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In this book, Christopher Gravett details the climactic events of 1471 and the battle that virtually extinguished the Lancastrian cause. After the crushing Yorkist victory at Towton in 1461, King Edward IV appeared to have triumphed in England's bloody Wars of the Roses. The Lancastrian King Henry VI was even a prisoner in the Tower of London. By 1470, however, Edward's erstwhile ally the Earl of Warwick - The 'Kingmaker' - had joined the Lancastrians and a final reckoning was inevitable. Warwick perished at Barnet in April 1471, and on 4 May Edward confronted his enemies, including Edward, Prince and last hope of the House of Lancaster, at Tewkesbury.Biografía del autor:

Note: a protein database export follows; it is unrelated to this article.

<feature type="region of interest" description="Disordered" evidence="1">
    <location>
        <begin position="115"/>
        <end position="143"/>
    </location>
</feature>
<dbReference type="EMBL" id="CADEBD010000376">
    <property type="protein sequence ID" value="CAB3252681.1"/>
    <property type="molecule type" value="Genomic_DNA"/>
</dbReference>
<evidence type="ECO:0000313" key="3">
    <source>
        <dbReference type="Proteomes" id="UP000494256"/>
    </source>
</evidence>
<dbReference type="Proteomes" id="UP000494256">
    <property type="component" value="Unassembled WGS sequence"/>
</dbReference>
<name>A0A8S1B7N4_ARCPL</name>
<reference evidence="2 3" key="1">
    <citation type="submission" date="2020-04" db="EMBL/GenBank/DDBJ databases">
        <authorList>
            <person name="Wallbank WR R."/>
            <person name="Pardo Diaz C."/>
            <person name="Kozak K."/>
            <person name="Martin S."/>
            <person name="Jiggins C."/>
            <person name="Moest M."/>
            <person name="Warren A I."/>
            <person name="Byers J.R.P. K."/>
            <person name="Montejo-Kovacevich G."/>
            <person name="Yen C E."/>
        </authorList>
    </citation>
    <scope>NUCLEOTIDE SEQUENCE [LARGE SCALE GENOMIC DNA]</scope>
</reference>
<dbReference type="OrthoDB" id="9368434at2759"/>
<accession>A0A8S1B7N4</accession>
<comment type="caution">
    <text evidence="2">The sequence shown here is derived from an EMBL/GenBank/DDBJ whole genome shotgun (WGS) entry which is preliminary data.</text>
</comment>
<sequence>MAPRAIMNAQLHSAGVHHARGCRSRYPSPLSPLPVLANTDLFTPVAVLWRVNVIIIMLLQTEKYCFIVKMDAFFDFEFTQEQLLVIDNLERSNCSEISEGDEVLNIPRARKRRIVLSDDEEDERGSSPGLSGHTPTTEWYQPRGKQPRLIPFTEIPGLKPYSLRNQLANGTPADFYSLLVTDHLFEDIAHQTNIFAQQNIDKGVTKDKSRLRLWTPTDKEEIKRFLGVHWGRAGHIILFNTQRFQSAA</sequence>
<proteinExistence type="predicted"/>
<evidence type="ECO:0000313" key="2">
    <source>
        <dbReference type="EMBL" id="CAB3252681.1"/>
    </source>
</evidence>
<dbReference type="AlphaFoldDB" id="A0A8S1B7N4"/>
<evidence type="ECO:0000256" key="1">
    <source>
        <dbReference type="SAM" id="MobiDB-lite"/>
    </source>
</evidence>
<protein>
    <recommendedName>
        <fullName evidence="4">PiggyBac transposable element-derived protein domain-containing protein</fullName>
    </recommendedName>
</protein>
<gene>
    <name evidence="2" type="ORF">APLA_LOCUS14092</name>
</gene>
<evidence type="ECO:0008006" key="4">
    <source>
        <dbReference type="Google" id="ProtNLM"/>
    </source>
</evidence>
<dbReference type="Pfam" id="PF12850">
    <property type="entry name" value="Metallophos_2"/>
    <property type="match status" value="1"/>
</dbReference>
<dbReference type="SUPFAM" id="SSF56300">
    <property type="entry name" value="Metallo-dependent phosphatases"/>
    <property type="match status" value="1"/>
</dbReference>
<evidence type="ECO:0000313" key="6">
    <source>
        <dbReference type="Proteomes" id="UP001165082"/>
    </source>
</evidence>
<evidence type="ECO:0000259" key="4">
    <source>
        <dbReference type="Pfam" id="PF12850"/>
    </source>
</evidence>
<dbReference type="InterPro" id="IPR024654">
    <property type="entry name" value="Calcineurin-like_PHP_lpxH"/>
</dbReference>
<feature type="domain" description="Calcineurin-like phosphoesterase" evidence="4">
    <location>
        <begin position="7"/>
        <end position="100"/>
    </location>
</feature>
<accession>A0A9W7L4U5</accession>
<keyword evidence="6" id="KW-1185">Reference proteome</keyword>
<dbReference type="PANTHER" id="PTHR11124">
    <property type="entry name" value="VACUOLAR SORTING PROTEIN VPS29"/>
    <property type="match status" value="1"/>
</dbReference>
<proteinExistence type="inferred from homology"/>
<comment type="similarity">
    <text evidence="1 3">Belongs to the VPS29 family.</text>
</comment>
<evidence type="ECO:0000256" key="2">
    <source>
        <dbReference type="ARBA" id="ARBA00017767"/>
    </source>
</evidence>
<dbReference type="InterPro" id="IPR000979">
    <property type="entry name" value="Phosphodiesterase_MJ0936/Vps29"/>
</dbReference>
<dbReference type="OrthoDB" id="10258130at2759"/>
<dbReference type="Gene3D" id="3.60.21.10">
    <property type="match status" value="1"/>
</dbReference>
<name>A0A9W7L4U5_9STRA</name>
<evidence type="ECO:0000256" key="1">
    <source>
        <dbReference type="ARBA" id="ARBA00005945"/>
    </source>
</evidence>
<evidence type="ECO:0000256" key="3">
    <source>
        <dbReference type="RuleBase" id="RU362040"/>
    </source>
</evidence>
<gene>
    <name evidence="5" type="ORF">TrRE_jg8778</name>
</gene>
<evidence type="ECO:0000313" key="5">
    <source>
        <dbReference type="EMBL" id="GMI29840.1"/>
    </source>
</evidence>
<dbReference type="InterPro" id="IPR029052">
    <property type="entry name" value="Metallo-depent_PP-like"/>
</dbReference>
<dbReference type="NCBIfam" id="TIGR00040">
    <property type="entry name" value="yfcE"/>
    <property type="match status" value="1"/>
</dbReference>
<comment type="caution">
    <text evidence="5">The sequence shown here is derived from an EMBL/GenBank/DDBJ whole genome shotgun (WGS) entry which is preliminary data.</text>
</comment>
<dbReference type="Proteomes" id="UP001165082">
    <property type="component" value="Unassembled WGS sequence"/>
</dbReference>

CHRISTOPHER GRAVETTE In 1415 King Henry V of England invaded France and won an overwhelming victory at the Battle of Agincourt. Following his victory, the English conquered a large part of northern France, and by 1429 were besieging the city of Orleans. In this darkest hour, France's fortunes were transformed by the inspirational leadership of a young woman, Jeanne d'Arc. Within four months the French had broken the siege and won a great victory at the battle of Patay over the previously invincible English. This book examines the crucial campaign that marked the turning point of the Hundred Years War, and that began the legend of Joan of Arc.
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Descripción Praeger, 2005. Hardcover. Condición: New. Nº de ref. del artículo: SONG0275988643